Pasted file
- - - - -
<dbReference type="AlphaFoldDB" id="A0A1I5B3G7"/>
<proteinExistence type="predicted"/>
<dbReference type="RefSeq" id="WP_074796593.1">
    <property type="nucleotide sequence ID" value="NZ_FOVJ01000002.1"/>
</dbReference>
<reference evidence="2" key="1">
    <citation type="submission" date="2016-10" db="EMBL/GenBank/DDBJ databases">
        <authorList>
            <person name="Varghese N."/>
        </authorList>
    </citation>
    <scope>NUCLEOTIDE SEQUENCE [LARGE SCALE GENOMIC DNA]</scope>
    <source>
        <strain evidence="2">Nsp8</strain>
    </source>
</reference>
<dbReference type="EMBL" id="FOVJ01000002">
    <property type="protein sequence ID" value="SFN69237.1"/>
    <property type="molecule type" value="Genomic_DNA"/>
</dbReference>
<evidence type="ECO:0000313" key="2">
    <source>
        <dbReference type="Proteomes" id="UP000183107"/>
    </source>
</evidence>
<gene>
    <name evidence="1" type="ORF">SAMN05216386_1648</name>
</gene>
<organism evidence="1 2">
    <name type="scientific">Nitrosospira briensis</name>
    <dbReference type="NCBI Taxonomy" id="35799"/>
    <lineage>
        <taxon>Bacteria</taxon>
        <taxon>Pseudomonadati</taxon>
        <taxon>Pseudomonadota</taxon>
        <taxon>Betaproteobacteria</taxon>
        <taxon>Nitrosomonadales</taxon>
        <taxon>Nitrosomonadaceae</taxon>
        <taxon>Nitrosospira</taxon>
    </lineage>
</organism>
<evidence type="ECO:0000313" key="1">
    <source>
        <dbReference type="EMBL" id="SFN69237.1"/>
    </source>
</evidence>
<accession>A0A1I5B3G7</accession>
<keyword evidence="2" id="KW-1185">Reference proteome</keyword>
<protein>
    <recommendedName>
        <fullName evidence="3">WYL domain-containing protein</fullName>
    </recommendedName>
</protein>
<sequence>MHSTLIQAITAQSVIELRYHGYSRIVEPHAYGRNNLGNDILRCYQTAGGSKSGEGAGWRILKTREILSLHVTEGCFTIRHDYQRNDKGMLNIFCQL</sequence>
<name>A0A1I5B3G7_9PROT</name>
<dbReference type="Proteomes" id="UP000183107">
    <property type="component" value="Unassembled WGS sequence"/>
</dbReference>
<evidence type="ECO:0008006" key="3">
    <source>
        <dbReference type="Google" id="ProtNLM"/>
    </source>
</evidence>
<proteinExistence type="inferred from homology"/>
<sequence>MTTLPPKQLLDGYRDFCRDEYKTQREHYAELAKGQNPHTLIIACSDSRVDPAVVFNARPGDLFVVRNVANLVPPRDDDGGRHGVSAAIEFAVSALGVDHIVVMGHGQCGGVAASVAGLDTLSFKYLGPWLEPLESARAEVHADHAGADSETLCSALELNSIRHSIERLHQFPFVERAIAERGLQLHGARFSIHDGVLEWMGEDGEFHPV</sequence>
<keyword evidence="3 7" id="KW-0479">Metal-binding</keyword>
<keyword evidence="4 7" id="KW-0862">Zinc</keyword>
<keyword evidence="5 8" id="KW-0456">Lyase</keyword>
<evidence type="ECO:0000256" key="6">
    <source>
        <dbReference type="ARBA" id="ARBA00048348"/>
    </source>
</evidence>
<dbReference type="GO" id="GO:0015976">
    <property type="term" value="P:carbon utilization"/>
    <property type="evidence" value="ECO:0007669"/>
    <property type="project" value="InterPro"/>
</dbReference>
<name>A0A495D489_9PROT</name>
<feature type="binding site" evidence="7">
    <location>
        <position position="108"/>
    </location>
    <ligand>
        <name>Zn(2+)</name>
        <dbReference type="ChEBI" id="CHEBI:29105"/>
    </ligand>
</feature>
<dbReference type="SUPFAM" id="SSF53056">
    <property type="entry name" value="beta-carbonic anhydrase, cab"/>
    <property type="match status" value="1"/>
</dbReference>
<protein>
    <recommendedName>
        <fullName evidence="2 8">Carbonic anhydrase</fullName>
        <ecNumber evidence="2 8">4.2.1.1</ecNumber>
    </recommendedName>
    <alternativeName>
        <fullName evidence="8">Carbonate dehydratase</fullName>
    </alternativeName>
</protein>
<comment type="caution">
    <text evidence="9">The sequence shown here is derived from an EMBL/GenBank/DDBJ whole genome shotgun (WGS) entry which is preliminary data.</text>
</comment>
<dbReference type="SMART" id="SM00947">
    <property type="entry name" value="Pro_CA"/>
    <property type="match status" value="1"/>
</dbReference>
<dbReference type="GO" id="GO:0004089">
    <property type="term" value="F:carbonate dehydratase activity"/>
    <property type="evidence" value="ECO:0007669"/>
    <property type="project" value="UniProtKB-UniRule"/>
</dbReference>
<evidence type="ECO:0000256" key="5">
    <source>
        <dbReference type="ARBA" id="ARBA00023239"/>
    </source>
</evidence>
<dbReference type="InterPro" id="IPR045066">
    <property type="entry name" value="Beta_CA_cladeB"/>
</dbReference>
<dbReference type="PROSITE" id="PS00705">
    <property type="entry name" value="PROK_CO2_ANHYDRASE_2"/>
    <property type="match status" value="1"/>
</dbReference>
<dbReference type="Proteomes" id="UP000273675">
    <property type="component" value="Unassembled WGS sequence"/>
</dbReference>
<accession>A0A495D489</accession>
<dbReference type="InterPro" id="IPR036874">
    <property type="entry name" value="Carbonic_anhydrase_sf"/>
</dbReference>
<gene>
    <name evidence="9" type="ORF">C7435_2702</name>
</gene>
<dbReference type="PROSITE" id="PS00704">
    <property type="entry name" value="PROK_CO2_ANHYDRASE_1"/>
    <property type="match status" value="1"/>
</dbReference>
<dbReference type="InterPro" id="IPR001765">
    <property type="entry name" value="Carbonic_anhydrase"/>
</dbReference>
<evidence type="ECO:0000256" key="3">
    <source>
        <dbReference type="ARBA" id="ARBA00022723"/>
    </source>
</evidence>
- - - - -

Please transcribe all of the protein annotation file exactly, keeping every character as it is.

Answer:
<dbReference type="AlphaFoldDB" id="A0A1I5B3G7"/>
<proteinExistence type="predicted"/>
<dbReference type="RefSeq" id="WP_074796593.1">
    <property type="nucleotide sequence ID" value="NZ_FOVJ01000002.1"/>
</dbReference>
<reference evidence="2" key="1">
    <citation type="submission" date="2016-10" db="EMBL/GenBank/DDBJ databases">
        <authorList>
            <person name="Varghese N."/>
        </authorList>
    </citation>
    <scope>NUCLEOTIDE SEQUENCE [LARGE SCALE GENOMIC DNA]</scope>
    <source>
        <strain evidence="2">Nsp8</strain>
    </source>
</reference>
<dbReference type="EMBL" id="FOVJ01000002">
    <property type="protein sequence ID" value="SFN69237.1"/>
    <property type="molecule type" value="Genomic_DNA"/>
</dbReference>
<evidence type="ECO:0000313" key="2">
    <source>
        <dbReference type="Proteomes" id="UP000183107"/>
    </source>
</evidence>
<gene>
    <name evidence="1" type="ORF">SAMN05216386_1648</name>
</gene>
<organism evidence="1 2">
    <name type="scientific">Nitrosospira briensis</name>
    <dbReference type="NCBI Taxonomy" id="35799"/>
    <lineage>
        <taxon>Bacteria</taxon>
        <taxon>Pseudomonadati</taxon>
        <taxon>Pseudomonadota</taxon>
        <taxon>Betaproteobacteria</taxon>
        <taxon>Nitrosomonadales</taxon>
        <taxon>Nitrosomonadaceae</taxon>
        <taxon>Nitrosospira</taxon>
    </lineage>
</organism>
<evidence type="ECO:0000313" key="1">
    <source>
        <dbReference type="EMBL" id="SFN69237.1"/>
    </source>
</evidence>
<accession>A0A1I5B3G7</accession>
<keyword evidence="2" id="KW-1185">Reference proteome</keyword>
<protein>
    <recommendedName>
        <fullName evidence="3">WYL domain-containing protein</fullName>
    </recommendedName>
</protein>
<sequence>MHSTLIQAITAQSVIELRYHGYSRIVEPHAYGRNNLGNDILRCYQTAGGSKSGEGAGWRILKTREILSLHVTEGCFTIRHDYQRNDKGMLNIFCQL</sequence>
<name>A0A1I5B3G7_9PROT</name>
<dbReference type="Proteomes" id="UP000183107">
    <property type="component" value="Unassembled WGS sequence"/>
</dbReference>
<evidence type="ECO:0008006" key="3">
    <source>
        <dbReference type="Google" id="ProtNLM"/>
    </source>
</evidence>
<proteinExistence type="inferred from homology"/>
<sequence>MTTLPPKQLLDGYRDFCRDEYKTQREHYAELAKGQNPHTLIIACSDSRVDPAVVFNARPGDLFVVRNVANLVPPRDDDGGRHGVSAAIEFAVSALGVDHIVVMGHGQCGGVAASVAGLDTLSFKYLGPWLEPLESARAEVHADHAGADSETLCSALELNSIRHSIERLHQFPFVERAIAERGLQLHGARFSIHDGVLEWMGEDGEFHPV</sequence>
<keyword evidence="3 7" id="KW-0479">Metal-binding</keyword>
<keyword evidence="4 7" id="KW-0862">Zinc</keyword>
<keyword evidence="5 8" id="KW-0456">Lyase</keyword>
<evidence type="ECO:0000256" key="6">
    <source>
        <dbReference type="ARBA" id="ARBA00048348"/>
    </source>
</evidence>
<dbReference type="GO" id="GO:0015976">
    <property type="term" value="P:carbon utilization"/>
    <property type="evidence" value="ECO:0007669"/>
    <property type="project" value="InterPro"/>
</dbReference>
<name>A0A495D489_9PROT</name>
<feature type="binding site" evidence="7">
    <location>
        <position position="108"/>
    </location>
    <ligand>
        <name>Zn(2+)</name>
        <dbReference type="ChEBI" id="CHEBI:29105"/>
    </ligand>
</feature>
<dbReference type="SUPFAM" id="SSF53056">
    <property type="entry name" value="beta-carbonic anhydrase, cab"/>
    <property type="match status" value="1"/>
</dbReference>
<protein>
    <recommendedName>
        <fullName evidence="2 8">Carbonic anhydrase</fullName>
        <ecNumber evidence="2 8">4.2.1.1</ecNumber>
    </recommendedName>
    <alternativeName>
        <fullName evidence="8">Carbonate dehydratase</fullName>
    </alternativeName>
</protein>
<comment type="caution">
    <text evidence="9">The sequence shown here is derived from an EMBL/GenBank/DDBJ whole genome shotgun (WGS) entry which is preliminary data.</text>
</comment>
<dbReference type="SMART" id="SM00947">
    <property type="entry name" value="Pro_CA"/>
    <property type="match status" value="1"/>
</dbReference>
<dbReference type="GO" id="GO:0004089">
    <property type="term" value="F:carbonate dehydratase activity"/>
    <property type="evidence" value="ECO:0007669"/>
    <property type="project" value="UniProtKB-UniRule"/>
</dbReference>
<evidence type="ECO:0000256" key="5">
    <source>
        <dbReference type="ARBA" id="ARBA00023239"/>
    </source>
</evidence>
<dbReference type="InterPro" id="IPR045066">
    <property type="entry name" value="Beta_CA_cladeB"/>
</dbReference>
<dbReference type="PROSITE" id="PS00705">
    <property type="entry name" value="PROK_CO2_ANHYDRASE_2"/>
    <property type="match status" value="1"/>
</dbReference>
<dbReference type="Proteomes" id="UP000273675">
    <property type="component" value="Unassembled WGS sequence"/>
</dbReference>
<accession>A0A495D489</accession>
<dbReference type="InterPro" id="IPR036874">
    <property type="entry name" value="Carbonic_anhydrase_sf"/>
</dbReference>
<gene>
    <name evidence="9" type="ORF">C7435_2702</name>
</gene>
<dbReference type="PROSITE" id="PS00704">
    <property type="entry name" value="PROK_CO2_ANHYDRASE_1"/>
    <property type="match status" value="1"/>
</dbReference>
<dbReference type="InterPro" id="IPR001765">
    <property type="entry name" value="Carbonic_anhydrase"/>
</dbReference>
<evidence type="ECO:0000256" key="3">
    <source>
        <dbReference type="ARBA" id="ARBA00022723"/>
    </source>
</evidence>